East Mediterranean Tensions Continue to Rise:
Turkey Sends Drillship Yavuz back into
by Melissa Rossi
In a statement released on 18 January 2020, the European Union Foreign Affairs Spokesperson, Peter Stano, expressed the EU’s concern about Turkey’s intention to recommence drilling activities in the Republic of Cyprus’ Exclusive Economic Zone (EEZ) calling such activities ‘illegal’ and urging Turkey to ‘refrain from any actions undermining regional stability and security.’ One day later, Turkey announced the deployment of its drillship Yavuz in Cyprus’ EEZ. The 1982 United Nations Convention on the Law of the Sea (UNCLOS) has effectively established the international rules regarding the rights and responsibilities for exploration of maritime littorals. Although Turkey is not a signatory of UNCLOS and has not signed an agreement with the Republic of Cyprus on maritime boundaries, the rules established are followed by the majority of states and could be argued as having the effect of customary international law. As such, Turkey’s drilling activities for hydrocarbons in Cyprus’ EEZ are in clear violation of these internationally agreed standards since they take place within 200 nautical miles of Cyprus’ shores, seriously fermenting further escalation of tensions in the area.
In a statement issued last week, Turkish Foreign Ministry Spokesman, Hami Aksoy, noted that ‘The EU has remained silent since 2003 to the usurping of our country’s and the Turkish Cypriot’s rights.’ Indeed, Turkey’s position on this issue is unyielding. Since the 1974 coup that attempted to unite Cyprus with Greece, Cyprus has remained a divided island, with Turkish troops occupying its northern territory, recognised solely by Ankara as the Turkish Republic of Northern Cyprus (TRNC). Ankara claims to be defending the rights of the Turkish Cypriots in the TRNC as a means of the population to have access to the economic benefits of Cyprus’ gas and oil discoveries.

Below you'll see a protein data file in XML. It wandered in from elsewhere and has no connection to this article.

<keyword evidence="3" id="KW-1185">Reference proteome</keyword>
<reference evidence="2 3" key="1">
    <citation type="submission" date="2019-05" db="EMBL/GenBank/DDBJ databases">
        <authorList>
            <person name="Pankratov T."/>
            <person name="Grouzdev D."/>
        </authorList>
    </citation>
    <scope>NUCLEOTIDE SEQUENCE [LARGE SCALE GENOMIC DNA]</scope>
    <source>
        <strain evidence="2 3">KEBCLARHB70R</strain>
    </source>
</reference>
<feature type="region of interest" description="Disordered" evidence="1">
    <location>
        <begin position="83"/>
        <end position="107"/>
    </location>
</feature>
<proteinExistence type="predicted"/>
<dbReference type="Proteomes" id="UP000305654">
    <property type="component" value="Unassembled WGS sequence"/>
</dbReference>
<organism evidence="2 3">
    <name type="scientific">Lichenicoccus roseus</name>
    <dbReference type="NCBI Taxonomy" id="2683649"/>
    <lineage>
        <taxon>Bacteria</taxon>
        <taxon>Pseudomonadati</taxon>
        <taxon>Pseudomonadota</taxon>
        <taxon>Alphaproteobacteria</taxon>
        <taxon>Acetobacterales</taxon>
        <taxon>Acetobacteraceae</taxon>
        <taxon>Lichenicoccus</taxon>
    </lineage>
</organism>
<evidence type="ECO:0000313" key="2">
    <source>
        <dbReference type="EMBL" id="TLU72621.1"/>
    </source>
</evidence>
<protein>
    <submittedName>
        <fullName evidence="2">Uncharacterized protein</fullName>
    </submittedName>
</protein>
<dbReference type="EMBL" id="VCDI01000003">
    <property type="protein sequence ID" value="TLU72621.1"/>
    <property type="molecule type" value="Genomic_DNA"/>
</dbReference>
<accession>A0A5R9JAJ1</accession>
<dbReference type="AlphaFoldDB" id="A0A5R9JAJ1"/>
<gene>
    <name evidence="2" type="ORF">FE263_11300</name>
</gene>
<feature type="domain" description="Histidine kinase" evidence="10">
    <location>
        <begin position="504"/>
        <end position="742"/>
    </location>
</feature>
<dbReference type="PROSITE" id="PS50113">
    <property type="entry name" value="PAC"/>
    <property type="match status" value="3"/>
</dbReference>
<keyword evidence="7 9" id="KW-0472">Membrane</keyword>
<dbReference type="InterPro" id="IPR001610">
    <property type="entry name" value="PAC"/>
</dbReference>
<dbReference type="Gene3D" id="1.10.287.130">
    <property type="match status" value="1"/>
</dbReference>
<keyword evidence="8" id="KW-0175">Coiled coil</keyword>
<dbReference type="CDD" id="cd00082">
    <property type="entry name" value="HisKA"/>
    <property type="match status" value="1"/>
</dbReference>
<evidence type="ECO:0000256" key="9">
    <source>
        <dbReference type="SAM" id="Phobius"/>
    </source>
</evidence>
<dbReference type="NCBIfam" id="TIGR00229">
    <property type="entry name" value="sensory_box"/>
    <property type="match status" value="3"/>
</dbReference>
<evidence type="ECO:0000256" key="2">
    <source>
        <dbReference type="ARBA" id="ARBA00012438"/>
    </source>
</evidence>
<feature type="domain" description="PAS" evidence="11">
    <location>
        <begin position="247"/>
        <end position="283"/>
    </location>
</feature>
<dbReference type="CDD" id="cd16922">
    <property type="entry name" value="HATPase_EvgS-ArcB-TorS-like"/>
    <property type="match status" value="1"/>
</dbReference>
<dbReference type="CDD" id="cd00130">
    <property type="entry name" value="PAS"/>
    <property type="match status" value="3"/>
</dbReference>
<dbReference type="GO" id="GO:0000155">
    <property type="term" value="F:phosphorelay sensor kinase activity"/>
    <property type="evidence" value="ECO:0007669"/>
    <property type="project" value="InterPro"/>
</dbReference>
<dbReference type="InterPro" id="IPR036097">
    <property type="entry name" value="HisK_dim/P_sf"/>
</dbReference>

Ankara’s position is defiant as it flexes its muscles in the Eastern Mediterranean in order to project its power and guarantee economic participation in the gas and oil boom of the region. Nonetheless, such acts have the potential to escalate into open military confrontation with its neighbours. For instance, in December 2019, the Turkish Navy interdicted an Israeli ship, the Bat Galim, a vessel from the Israeli Oceanographic and Limnological Research Institution, in Cypriot waters in coordination with Cypriot officials, forcing it to halt its activities and leave Cyprus’ waters. This is not the first time the Turkish Navy directly blocks foreign ship activities in Cypriot’s EEZ. At the beginning of 2018, the ENI drillship Saipem 12000 was prevented by the Turkish Navy to initiate activities in Cyprus’ Block 3. Nicosia had granted the Italian multinational oil company the permit to explore the area in a public bid.
Turkey regards the bid as illegal since this maritime section is part of an area that should belong to TRNC. Again, this is not the understanding of the international community at large, which only recognises the sovereignty of the Republic of Cyprus and consequently its right to the contested EEZ.
These aggressive actions are not limited to drilling activities in Cyprus’ EEZ, but also pertain to the signing of a maritime deal with the UN-backed Government of National Accord (GNA) in Libya last November. The memorandum delimitates maritime boundaries between Turkey and its North African counterpart. The problem is that these supposed boundaries overlap Greece’s EEZ, right off the island of Crete. In a sign of clear rejection of the deal, Greece has expelled the Libyan Ambassador. Nevertheless, if the GNA survives as the official government in Libya, and the maritime agreement with Ankara continues to stand, we could be witnessing very soon the same interference of Turkey’s Navy in Greece’s EEZ off the coast of Crete. It is clear that in this cat and mouse dispute, Ankara retains the upper hand since it has shown a willingness to deploy force. The question remains as to where Turkey will draw the line?
Melissa Rossi is an EGIC fellow from the Brazilian Naval War College in Rio de Janeiro
22 January 2020